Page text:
14. Literature • Greeks produced many plays, and perfected the comedy and tragedy. • Humanism was a major contribution passed on to future people, especially during the Renaissance. • Books and plays about human feelings and emotions were very popular.

  15. Hellenistic civilization

  16. Alexander the Great and Hellenism • What is Hellenism? • A combination of Persian, Greek and Egyptian culture. • Alexander integrated non-Greeks into his army and administration, leading some scholars to credit him with a “policy of fusion.” • He encouraged marriage between Greeks and non-Greeks, and practiced it himself. • Alexander did more than control territory; • he actively exported Greek culture: politics, law, literature, philosophy, religion, science, math and art. • Was responsible for the Golden Age of Islam

  17. Ancient Italy Map

  18. Rome fought a series of three wars over the course of 122 years. By the end of the third Punic war Rome had won the control of Spain, North Africa, and the islands of Sardinia and Sicily. • Over the next two centuries Roman armies conquered the remainder of the • Mediterranean world. The Roman Empire extended from Spain to the Euphrates River, and from England to North Africa • One of the greatest generals in the Roman Empire was Julius Caesar. He came to power as a result of a civil war against another general, Pompey. Caesar came to power in 49 B.C. and was assassinated by Roman senators in 44 B.C.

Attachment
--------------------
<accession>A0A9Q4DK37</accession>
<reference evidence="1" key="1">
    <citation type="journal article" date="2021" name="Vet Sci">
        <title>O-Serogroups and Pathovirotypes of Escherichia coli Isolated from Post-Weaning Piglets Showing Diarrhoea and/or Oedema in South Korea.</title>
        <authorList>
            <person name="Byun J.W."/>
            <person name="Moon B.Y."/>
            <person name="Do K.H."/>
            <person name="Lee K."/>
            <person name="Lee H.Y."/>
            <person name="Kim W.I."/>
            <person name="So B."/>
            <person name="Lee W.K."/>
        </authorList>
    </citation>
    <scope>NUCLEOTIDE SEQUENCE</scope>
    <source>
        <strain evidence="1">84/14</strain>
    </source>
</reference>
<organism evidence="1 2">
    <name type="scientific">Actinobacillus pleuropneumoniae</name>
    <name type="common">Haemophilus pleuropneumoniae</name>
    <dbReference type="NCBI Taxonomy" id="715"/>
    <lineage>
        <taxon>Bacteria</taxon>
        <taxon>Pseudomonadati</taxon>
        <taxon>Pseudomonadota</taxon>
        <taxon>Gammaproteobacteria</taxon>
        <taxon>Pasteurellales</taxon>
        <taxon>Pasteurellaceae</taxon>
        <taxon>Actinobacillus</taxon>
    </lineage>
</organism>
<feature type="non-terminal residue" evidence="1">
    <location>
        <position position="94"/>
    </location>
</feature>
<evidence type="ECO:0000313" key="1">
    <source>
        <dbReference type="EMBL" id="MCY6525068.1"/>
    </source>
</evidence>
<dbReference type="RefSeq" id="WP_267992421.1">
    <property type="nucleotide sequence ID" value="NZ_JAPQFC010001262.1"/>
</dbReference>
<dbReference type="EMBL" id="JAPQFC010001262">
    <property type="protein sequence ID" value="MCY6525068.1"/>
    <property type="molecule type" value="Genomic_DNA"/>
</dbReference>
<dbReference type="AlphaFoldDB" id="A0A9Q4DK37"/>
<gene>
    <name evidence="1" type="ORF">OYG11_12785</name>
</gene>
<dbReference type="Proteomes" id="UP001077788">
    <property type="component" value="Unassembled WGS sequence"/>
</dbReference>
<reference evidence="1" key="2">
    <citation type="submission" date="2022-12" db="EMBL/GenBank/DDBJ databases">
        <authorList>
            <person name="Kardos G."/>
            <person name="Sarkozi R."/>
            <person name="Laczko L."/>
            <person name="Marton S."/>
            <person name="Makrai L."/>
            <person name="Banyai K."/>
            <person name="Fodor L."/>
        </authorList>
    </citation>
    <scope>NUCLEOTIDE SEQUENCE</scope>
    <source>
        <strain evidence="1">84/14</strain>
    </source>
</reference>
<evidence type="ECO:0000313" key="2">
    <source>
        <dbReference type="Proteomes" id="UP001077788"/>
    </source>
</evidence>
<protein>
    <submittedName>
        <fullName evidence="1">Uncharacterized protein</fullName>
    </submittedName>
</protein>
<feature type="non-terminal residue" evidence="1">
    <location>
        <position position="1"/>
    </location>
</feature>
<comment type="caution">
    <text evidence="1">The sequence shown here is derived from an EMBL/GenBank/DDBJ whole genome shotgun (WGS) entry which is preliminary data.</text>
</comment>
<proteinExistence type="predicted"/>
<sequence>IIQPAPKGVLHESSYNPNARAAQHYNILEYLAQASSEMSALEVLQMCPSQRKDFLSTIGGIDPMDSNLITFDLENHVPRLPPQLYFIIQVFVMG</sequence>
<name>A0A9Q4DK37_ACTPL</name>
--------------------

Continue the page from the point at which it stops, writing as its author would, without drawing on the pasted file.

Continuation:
19. Punic Wars •

  20. Characteristics of Roman Government • The government began as a monarchy that lasted until 500 B.C. when a republic was established, • and it ended with an Emperor when Julius Caesar took over. • Two social classes in Rome dominated the Republic. • The classes were the Patricians, upper class, and the Plebeians, the commoners. • Roman gov’t changed when the Plebeians demanded a voice in society. • When the Republic began they created a government with separation of powers and checks and balances • The Twelve Tables These Tables were the written laws (codified) of the Republic. • These laws allowed the Plebeians greater freedom and power in Roman society. These laws were the basis of roman society for over one thousand years.

  21. Roman Achievements • One of the greatest achievements, besides Government, was Architecture. • Roman’s discovered the secret of Cement, as a result the city of Rome was second to none in the ancient world. • • In addition to the city itself, Roman’s built Aqueducts, and roads throughout their city and Empire (the dome, and the use of arches were also inspired by the Romans.)

  22. Aqueducts were used throughout the Roman Empire to carry clean water to the many towns. This was one of the most important inventions in ancient Rome. Below is a picture of a Roman aqueduct. This aqueduct is still standing today.

  23. Engineering an Empire •

  24. MP • • •

  25. Bread and Circuses • •

  26. Gladiator • • Building the coliseum • Aqueducts

  27. Pax Romana: The Golden Age of Rome • In 27 B.C. Octavian proclaimed himself the new Emperor of Rome and took the title Augustus Caesar. • For the next two centuries Rome enjoyed relative peace and prosperity. The results of this Golden Age were numerous; •  a. Roman Law: The concepts of innocent until proven guilty and the idea of evidence being presented at trials were developed. Citizenship was extended to all people in the Empire. • b.Roman Commerce: The expression “all roads lead to Rome” was more than a saying. Paved roads throughout the empire helped the distribution of goods throughout the Empire. These roads helped stimulate trade and diffusion, the Romans traded with the Chinese during this era. (Han Dynasty & Silk Road)